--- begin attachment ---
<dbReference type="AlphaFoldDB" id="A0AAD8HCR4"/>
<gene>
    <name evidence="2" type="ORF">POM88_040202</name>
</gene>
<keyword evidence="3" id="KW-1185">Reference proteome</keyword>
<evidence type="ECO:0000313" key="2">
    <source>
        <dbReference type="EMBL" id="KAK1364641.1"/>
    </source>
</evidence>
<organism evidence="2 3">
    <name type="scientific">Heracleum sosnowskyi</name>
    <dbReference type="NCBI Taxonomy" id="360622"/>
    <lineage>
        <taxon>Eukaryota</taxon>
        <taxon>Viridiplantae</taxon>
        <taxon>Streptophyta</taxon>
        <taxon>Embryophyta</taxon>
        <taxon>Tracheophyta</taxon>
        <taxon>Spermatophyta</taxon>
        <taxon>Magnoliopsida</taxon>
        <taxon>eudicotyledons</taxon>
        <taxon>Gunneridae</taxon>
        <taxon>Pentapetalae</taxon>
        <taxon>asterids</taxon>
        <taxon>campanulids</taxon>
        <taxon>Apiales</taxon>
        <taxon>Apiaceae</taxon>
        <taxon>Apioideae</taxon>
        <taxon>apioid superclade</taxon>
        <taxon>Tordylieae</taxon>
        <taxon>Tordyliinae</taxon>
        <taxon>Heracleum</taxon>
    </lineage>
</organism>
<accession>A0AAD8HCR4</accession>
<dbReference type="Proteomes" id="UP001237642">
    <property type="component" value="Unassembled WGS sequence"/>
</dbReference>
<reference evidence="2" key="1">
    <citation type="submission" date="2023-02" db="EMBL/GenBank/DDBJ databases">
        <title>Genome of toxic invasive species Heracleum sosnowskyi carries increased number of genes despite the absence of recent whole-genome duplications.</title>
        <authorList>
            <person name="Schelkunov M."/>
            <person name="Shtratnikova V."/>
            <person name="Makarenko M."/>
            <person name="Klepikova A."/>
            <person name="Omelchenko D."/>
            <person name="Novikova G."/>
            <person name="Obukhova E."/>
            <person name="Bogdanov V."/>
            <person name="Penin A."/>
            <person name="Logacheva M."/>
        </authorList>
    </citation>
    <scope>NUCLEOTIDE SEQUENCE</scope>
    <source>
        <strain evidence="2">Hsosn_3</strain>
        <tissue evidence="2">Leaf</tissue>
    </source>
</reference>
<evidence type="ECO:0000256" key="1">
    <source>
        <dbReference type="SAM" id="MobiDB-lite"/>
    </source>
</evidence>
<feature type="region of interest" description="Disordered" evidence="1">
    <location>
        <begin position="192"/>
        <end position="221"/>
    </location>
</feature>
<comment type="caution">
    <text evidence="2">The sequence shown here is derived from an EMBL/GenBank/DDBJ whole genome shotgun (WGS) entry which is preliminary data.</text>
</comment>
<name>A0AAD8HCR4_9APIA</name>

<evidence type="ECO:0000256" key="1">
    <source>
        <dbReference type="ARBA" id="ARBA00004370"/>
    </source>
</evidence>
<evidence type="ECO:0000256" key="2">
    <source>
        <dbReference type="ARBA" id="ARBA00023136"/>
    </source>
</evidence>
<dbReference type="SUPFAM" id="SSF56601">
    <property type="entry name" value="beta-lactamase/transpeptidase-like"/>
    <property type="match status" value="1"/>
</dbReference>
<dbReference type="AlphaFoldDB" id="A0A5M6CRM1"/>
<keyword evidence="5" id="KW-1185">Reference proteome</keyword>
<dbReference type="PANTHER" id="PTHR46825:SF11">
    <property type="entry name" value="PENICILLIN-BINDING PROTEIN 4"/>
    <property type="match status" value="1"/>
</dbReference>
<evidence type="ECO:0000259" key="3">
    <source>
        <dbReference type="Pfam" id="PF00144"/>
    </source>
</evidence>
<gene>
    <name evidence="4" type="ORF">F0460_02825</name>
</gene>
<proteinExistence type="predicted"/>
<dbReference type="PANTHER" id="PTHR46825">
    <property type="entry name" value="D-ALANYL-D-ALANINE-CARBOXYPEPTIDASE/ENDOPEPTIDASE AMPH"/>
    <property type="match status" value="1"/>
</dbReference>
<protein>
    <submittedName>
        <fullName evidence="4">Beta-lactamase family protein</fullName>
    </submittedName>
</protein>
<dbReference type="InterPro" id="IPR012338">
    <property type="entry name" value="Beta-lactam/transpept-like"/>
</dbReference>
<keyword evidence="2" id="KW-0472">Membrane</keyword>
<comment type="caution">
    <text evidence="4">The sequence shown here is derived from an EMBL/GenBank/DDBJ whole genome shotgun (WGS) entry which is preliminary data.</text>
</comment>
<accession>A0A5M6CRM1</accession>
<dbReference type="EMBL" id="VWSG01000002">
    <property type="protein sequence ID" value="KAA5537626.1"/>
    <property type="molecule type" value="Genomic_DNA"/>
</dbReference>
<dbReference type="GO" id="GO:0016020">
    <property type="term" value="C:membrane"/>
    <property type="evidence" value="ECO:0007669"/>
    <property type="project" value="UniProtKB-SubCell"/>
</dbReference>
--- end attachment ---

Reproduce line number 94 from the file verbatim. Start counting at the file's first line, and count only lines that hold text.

    <property type="entry name" value="PENICILLIN-BINDING PROTEIN 4"/>